Sean Connery. George Lazenby. Roger Moore. Timothy Dalton. Pierce Brosnan. Daniel Craig. Those are the six men who have played James Bond. Now, mentally rank them in your head from best to worst. Done? Good. I can’t speak for you, but I can tell you a majority of people seem to put Connery and Craig at the top, Brosnan and Moore in the middle and Dalton and Lazenby on the bottom, except, apparently, Pierce Brosnan himself, who has no love whatsoever for what he did with the character.
Speaking to The Telegraph, Brosnan admitted to having very serious insecurities about his own ability to handle the character, and despite being proud of the honor and appreciative of all the opportunities it gave to him, he apparently won’t even watch his Bond movies with his own children. It’s just too depressing.
"I have no desire to watch myself as James Bond. ‘Cause it’s just never good enough. It’s a horrible feeling."
Objectively, some of the Brosnan movies aren’t very good, particularly his last two efforts, The World Is Not Enough and Die Another Day, but I really don’t think he’s the problem. He’s a nice enough balance between what Sean Connery did and what Roger Moore did with the character, and while it’s certainly not as good as what Connery or Craig did, it’s pleasant enough. Let me rephrase. He’s good enough at playing Bond that the better written ones he starred in are a damn good time to watch, specifically Goldeneye.
For Brosnan, however, that balance between Moore and Connery is apparently a huge problem and a primary reason why he can’t be pleased with his work.
"I felt I was caught in a time warp between Roger and Sean. It was a very hard one to grasp the meaning of, for me. The violence was never real, the brute force of the man was never palpable. It was quite tame, and the characterisation didn’t have a follow-through of reality, it was surface. But then that might have had to do with my own insecurities in playing him as well."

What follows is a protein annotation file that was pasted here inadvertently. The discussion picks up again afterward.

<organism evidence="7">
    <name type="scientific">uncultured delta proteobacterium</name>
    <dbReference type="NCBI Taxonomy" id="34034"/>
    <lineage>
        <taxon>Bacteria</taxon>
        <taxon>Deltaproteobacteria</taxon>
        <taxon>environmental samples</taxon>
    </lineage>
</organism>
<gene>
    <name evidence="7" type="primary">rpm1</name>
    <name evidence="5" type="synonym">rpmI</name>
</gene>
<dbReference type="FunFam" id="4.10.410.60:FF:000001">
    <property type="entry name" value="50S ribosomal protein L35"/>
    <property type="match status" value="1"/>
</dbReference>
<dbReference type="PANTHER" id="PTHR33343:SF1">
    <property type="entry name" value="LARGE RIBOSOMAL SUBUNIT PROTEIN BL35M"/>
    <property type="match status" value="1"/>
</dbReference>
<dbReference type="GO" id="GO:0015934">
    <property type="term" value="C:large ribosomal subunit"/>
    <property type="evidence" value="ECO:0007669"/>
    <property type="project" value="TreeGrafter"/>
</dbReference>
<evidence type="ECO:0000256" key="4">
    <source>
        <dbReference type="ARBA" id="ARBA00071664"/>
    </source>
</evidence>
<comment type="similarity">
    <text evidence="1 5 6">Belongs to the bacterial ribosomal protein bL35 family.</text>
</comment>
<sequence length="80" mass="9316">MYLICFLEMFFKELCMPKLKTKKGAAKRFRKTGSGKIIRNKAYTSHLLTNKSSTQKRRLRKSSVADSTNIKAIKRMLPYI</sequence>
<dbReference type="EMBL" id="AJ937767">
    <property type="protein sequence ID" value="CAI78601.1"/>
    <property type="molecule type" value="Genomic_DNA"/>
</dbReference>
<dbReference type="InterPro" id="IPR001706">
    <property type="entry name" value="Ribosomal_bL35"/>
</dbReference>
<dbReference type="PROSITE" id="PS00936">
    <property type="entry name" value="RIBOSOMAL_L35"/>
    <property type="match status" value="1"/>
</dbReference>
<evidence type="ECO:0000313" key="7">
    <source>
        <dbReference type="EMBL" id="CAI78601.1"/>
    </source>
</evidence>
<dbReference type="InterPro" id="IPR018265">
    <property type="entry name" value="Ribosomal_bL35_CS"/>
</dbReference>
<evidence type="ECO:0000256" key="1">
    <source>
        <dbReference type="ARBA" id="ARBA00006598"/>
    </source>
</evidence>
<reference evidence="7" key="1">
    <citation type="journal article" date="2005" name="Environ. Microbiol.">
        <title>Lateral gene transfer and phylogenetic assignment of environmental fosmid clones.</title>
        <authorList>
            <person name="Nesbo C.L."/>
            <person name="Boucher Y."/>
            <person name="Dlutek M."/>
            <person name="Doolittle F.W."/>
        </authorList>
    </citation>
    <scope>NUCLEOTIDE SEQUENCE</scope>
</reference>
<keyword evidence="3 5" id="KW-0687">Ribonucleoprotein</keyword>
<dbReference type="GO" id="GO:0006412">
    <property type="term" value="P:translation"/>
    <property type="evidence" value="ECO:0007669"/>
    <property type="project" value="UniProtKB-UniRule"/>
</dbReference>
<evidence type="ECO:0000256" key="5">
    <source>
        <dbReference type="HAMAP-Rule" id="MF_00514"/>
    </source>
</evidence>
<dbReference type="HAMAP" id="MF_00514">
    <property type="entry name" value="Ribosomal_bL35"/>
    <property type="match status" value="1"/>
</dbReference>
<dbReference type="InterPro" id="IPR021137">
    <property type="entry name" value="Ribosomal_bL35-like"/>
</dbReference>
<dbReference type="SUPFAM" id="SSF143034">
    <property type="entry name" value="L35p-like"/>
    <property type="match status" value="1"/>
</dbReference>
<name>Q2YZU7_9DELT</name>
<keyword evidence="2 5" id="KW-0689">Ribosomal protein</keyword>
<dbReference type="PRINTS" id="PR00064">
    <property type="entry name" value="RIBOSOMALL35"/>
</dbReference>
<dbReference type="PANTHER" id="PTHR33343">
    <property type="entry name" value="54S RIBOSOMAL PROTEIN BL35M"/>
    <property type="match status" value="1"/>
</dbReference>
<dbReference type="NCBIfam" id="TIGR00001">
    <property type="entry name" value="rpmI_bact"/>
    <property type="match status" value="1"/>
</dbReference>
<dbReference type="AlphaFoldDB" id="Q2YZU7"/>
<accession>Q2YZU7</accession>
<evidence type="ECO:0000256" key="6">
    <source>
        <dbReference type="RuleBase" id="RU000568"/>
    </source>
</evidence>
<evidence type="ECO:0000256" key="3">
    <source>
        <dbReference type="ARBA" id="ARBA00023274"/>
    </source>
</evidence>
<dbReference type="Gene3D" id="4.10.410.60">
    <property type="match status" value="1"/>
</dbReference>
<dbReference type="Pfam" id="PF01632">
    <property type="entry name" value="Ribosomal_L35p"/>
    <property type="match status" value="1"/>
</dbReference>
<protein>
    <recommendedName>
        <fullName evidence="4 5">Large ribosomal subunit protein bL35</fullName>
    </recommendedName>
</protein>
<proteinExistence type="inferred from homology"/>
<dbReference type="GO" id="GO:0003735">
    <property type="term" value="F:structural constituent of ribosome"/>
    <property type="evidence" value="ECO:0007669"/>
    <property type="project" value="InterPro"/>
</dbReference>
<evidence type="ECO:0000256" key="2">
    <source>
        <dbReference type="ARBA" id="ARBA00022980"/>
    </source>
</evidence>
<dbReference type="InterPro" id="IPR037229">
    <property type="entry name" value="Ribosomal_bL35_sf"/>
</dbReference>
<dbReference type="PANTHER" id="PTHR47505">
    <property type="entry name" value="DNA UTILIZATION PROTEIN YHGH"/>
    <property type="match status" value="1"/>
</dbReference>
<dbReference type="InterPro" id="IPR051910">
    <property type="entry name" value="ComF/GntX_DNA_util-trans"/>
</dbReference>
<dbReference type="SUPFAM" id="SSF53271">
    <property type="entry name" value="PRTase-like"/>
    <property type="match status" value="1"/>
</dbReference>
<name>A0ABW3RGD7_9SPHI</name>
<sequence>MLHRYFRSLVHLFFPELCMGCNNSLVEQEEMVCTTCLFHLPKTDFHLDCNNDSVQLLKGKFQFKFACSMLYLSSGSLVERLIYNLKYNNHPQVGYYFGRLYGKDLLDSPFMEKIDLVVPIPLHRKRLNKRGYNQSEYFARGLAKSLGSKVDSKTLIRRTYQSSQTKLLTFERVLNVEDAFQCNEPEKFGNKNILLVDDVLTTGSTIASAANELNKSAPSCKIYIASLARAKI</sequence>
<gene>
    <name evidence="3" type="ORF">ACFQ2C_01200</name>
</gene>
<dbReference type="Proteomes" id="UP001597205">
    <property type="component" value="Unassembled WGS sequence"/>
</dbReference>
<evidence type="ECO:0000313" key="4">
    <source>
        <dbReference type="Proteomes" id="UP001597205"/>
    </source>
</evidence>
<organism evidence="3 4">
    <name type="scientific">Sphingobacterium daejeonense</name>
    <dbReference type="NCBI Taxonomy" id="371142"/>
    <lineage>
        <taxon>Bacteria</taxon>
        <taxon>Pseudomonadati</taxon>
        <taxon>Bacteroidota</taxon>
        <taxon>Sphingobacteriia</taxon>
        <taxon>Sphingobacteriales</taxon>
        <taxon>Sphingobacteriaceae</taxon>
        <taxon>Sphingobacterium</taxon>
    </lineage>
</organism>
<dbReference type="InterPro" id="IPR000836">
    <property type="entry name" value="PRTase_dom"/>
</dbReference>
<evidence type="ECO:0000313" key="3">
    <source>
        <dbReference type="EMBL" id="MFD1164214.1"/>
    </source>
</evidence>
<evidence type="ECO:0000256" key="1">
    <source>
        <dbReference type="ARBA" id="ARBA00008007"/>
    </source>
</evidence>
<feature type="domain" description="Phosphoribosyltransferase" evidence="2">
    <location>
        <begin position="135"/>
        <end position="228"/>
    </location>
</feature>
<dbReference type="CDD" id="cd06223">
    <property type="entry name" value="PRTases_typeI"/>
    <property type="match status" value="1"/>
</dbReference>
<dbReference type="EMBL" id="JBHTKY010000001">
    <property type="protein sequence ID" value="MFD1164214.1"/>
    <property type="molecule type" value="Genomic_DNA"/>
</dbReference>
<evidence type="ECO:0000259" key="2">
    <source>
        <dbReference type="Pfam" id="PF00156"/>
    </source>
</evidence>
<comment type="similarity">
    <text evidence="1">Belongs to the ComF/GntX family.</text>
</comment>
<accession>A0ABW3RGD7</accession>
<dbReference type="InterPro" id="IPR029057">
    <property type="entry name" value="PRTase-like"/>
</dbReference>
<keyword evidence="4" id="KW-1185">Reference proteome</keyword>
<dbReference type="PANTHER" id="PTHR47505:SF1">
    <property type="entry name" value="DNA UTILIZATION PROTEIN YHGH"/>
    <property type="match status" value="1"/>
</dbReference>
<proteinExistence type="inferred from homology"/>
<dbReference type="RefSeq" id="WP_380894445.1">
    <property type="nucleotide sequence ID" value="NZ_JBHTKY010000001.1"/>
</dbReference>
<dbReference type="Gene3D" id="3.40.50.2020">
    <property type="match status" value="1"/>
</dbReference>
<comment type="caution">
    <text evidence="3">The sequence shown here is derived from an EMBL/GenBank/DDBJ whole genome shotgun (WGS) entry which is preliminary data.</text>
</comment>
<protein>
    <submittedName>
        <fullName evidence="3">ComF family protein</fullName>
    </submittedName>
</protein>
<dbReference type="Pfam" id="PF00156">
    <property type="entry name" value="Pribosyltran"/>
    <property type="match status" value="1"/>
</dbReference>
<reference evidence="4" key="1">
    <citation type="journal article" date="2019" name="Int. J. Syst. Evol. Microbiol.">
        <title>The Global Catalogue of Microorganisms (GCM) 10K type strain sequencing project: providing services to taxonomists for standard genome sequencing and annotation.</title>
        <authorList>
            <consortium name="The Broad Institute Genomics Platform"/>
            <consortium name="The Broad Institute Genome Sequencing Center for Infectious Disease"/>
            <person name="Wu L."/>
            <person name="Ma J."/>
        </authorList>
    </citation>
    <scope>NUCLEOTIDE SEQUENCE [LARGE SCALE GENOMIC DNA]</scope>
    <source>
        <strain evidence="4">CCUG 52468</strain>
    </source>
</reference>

The Bond flicks have never been known for their documentary-like realism, but there is some logic in these comments. The Connery movies are a bit more down to Earth. The violence is a little more intense, and the writers put him into situations that a spy could conceivably find himself in. Sure, women are still murdered with gold, but it’s not outlandish. Moore, on the other hand, went a little more over the top. He was less physical, and his version of the character did outlandish things like go to outer space. Personally, I have no problem with Brosnan bringing balance to those two extremes, but I suppose I could see why he feels like it was a bit in no man’s land.
You can re-live the greatness of Goldeneye by either popping out your N64 and playing one of the greatest video games ever, or you can watch the badass trailer below featuring a much younger Ned Stark…